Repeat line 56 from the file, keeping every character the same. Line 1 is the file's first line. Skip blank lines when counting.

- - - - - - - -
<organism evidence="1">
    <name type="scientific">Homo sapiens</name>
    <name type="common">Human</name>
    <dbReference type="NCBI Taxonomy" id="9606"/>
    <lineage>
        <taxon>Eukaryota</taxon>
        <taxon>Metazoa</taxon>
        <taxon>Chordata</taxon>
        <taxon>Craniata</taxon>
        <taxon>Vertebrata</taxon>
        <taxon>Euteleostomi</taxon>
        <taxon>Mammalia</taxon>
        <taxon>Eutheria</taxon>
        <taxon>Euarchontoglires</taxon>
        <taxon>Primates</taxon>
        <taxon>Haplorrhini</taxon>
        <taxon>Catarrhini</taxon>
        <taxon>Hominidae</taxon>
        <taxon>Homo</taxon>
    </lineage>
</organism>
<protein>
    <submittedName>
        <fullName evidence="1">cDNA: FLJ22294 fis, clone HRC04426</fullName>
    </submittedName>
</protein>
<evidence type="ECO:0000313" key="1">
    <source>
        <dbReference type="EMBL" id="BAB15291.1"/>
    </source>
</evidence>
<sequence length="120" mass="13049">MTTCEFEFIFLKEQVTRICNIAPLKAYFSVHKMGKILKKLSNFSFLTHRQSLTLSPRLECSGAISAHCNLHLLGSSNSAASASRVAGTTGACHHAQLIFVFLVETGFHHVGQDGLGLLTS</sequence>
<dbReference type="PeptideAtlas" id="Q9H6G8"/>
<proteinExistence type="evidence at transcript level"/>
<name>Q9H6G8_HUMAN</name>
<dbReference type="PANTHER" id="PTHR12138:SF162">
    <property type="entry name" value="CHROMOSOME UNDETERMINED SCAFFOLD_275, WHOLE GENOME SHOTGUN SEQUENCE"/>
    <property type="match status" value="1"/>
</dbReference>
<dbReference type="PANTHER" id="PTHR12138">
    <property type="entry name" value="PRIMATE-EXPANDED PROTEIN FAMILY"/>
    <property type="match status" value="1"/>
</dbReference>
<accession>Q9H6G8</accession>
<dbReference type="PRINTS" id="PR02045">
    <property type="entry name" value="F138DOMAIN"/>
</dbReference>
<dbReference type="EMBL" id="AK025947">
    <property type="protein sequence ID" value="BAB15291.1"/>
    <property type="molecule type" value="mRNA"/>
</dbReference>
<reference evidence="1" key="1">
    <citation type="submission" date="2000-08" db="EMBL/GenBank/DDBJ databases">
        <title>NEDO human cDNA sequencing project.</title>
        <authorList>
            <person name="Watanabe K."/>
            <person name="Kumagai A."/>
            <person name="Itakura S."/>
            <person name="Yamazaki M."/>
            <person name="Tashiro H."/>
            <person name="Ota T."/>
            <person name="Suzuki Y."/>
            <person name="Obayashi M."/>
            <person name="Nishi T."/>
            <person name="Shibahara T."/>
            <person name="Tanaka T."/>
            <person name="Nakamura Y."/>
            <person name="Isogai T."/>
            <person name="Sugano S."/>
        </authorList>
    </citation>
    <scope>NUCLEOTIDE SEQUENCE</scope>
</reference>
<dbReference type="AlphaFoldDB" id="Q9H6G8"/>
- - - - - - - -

            <person name="Watanabe K."/>